Skip to main content

What You Need to Know About Sherry, According to an Expert

gonzalez byass sherry barrels
González Byass

Which new bourbon are we pumped about? What does it take to be a master journeyman? Where are we excited to travel to next? The Manual is dedicated to helping men live a more engaged life – and that means learning new things.

For this week’s episode of The Manual Podcast, food and drink editor Sam Slaughter and spectacular slinger of words Greg Nibler sit down with González Byass USA Senior Brand Manager Claire Henderson to talk about one of the oldest styles of wine on the planet: sherry.

Made in Spain, sherry is a fortified wine with a history as rich as a sip of some of the stuff itself. Henderson takes the crew through what it takes to make sherry before diving into the fun stuff — the different kinds of sherry and what it takes to make them. What you’ll learn, as we did, is that the history of sherry is more than just a history of a wine. The food and culture of southern Spain are also intimately tied to the drink.

If you’ve ever had a Scotch whisky that’s been aged in a sherry cask, but have never had sherry, this episode is going to give you a chance to learn a little bit more about what gives your whiskies those very specific sherry notes.

Are you a fiend for sherry or do you, too, have a bottle that’s been in the back of your liquor cabinet for ages? Do you have a favorite sherry cocktail? Have you been to Jerez? Let us know. If you ever have a question or comment for The Manual Podcast folks, give us a shout at podcast@themanual.com — we’re always around! Be sure to follow us on Facebook and Twitter and keep an eye out for podcast polls so you can join the discussion.

Editors' Recommendations

Sam Slaughter
Sam Slaughter was the Food and Drink Editor for The Manual. Born and raised in New Jersey, he’s called the South home for…
High protein diets: Everything you need to know
Thinking about a new diet? Here's what a high protein approach looks like
Healthy foods

Fitness goals usually fall under one of two categories: working out more and eating better. This can involve following a high protein diet, adding more veggies to dinners, and getting into a running routine. However, there is no need to wait for January, because you can make positive changes at any time of the year!

Now, there are so many routes one can go when considering a diet. Fortunately, a high-protein approach is one of the easiest to pull off. Moreover, it's a diet that will likely involve some changes to what you eat, but not so dramatically that you'll give up on it after a few weeks.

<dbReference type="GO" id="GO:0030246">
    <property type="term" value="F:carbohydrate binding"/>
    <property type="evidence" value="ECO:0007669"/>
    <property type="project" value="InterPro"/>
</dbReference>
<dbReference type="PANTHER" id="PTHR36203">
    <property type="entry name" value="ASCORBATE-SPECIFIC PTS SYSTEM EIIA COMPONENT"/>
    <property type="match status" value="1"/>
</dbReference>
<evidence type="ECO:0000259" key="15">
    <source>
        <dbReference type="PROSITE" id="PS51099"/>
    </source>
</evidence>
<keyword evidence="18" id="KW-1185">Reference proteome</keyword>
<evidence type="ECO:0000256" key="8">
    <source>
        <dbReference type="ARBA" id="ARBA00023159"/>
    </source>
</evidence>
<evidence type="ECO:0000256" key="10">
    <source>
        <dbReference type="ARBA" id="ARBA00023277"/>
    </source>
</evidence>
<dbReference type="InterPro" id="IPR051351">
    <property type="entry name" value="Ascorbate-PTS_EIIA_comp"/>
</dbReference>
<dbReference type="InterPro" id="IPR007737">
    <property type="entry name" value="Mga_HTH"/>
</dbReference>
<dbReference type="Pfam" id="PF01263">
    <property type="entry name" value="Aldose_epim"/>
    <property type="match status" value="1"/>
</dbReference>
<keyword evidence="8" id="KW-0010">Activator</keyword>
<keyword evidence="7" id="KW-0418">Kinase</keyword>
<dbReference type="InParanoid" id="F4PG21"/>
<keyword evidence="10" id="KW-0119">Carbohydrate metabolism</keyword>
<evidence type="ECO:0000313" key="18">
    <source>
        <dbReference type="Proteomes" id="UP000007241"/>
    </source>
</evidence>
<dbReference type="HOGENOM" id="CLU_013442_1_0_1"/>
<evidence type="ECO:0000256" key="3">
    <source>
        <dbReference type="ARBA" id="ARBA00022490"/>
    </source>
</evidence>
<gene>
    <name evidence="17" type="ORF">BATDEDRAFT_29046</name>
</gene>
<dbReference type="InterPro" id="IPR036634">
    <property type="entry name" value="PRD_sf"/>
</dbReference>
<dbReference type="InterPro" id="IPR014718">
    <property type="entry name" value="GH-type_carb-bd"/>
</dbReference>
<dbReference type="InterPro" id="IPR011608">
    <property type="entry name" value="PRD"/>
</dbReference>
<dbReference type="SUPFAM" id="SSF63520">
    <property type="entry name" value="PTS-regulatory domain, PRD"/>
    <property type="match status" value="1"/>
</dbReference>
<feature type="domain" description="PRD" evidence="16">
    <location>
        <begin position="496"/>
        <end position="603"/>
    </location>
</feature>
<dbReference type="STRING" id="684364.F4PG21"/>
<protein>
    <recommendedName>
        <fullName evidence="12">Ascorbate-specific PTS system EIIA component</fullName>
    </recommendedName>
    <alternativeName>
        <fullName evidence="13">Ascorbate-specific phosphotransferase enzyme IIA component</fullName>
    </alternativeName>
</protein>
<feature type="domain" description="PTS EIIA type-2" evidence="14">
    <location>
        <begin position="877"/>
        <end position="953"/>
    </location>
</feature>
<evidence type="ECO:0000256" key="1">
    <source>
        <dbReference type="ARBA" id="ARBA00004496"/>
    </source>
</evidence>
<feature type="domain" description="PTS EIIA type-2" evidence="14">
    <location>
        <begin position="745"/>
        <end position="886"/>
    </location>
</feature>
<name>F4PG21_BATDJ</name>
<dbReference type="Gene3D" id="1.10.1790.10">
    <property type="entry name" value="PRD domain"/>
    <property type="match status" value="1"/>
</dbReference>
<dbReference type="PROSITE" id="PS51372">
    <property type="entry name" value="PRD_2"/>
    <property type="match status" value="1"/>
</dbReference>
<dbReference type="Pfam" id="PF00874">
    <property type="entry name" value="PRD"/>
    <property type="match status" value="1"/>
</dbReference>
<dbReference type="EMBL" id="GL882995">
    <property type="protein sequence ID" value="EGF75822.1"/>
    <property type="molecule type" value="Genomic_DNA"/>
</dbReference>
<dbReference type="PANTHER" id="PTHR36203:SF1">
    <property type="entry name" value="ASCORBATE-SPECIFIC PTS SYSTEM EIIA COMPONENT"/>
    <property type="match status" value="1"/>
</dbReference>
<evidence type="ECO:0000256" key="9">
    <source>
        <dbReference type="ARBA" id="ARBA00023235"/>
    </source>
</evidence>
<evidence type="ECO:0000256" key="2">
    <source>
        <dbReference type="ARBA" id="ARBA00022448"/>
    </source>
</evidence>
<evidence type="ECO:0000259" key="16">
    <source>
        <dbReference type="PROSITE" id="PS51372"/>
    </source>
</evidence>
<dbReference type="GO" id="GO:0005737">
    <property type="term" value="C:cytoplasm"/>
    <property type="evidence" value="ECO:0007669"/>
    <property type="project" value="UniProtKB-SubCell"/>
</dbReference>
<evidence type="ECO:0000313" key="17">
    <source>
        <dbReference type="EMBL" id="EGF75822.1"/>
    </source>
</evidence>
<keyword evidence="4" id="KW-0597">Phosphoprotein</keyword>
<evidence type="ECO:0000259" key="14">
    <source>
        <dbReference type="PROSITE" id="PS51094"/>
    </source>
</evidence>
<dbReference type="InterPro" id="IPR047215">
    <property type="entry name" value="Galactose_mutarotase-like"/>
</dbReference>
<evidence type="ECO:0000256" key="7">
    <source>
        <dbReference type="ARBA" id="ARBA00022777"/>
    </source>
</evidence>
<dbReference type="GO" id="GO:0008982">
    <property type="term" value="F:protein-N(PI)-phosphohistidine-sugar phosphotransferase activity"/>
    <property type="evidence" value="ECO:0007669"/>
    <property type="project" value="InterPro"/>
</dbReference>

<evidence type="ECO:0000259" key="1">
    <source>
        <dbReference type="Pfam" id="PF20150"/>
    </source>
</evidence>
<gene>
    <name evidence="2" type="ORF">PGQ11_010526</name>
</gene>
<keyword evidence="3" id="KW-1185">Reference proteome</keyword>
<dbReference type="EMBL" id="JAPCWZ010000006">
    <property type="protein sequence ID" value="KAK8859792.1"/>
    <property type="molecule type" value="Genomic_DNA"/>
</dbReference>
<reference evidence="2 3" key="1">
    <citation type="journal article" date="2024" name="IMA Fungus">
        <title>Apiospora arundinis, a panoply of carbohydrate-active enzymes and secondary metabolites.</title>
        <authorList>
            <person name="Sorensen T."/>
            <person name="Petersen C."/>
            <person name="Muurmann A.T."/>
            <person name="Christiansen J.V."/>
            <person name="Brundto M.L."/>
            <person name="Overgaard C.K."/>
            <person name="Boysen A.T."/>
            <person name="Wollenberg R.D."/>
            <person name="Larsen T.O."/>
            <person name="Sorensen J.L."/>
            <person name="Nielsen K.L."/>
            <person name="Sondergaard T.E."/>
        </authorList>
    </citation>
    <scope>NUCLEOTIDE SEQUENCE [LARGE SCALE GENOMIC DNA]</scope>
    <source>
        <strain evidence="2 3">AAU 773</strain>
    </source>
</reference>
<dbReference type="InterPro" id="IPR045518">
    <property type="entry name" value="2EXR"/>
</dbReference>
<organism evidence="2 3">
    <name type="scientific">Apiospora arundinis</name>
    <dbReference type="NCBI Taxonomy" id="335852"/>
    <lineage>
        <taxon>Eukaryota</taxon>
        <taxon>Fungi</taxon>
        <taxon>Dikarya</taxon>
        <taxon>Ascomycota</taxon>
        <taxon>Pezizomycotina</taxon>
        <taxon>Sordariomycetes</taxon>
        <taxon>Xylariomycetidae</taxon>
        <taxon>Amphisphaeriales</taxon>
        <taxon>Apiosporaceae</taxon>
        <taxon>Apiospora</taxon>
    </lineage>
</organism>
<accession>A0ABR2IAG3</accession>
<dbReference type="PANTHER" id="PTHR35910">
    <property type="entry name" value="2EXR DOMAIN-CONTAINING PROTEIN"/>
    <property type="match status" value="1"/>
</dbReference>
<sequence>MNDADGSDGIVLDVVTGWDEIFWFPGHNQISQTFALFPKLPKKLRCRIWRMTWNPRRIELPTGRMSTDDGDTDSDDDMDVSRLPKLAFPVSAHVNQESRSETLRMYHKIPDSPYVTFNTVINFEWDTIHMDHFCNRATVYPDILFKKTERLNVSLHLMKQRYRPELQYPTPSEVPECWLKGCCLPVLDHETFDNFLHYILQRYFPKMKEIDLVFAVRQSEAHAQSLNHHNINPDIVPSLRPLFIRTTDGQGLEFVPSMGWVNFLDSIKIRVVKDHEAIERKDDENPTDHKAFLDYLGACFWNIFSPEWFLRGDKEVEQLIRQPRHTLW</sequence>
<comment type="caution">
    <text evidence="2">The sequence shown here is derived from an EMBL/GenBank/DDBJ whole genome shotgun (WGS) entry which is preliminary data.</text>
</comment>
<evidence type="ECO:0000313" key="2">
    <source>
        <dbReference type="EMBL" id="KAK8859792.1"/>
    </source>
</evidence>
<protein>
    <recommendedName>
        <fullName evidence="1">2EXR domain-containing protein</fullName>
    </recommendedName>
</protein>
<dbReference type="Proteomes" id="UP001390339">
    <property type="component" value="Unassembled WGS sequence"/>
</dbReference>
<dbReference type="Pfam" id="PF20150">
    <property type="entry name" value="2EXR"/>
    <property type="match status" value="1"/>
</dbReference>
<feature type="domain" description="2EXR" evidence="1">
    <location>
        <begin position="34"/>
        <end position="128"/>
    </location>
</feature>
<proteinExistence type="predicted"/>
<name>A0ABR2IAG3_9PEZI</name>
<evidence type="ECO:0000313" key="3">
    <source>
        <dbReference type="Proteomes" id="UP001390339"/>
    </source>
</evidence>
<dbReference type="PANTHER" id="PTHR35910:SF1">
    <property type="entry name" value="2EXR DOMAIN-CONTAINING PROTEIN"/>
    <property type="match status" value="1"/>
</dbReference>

Read more
Everything you need to know about the bone broth diet
Your complete guide to this unique diet
Bowl of bone broth.

The focus on cleaner eating and healthier lifestyles is growing alongside the development of new and different trendy diets. Each of these diets claims to have life-changing benefits, from weight loss to detoxing and everything in between.

If you are familiar with the Paleo lifestyle, then you'll also be familiar with bone broth and intermittent fasting. Recently, a diet has emerged that blends these two popular elements into a plan that claims to take weight loss to a new level.

Read more
Wine 101: Everything you ever wanted to know about rosé
A no-nonsense rosé wine guide for everyone
Glasses of rose on table

Rosé has been unparalleled in her rise to fame in recent years. What was once considered the red-headed stepchild of the wine world has now blossomed into something of a head cheerleader, mercifully rescued by the ever-changing tides of trendiness. This is one trend we're insisting on sticking around for a while. Because rosé is so much more than we've given it credit for. Even now, as we praise her for her garden party prowess and pasta-pairing perfection, there's so much more to love and appreciate.

This beautifully Barbie-hued wine is a problem for many, however. Is it white? Is it red? Did some winemaker get drunk and accidentally combine the two? In a way, yes. The flesh of all grapes, whether red or white, is transparent. The color of wine is only obtained through the red pigments of the grape skins. In red wine production, grape skins are fermented together with the juice for weeks. In white wine, the skins are removed altogether. When rosé is created, the skins of the grapes are fermented with the juice for just a few hours and then removed. This gives rosé its signature rosy pink hue. But besides its intriguing color and irresistible trendiness, there's so much more to love about this beautiful wine.

Read more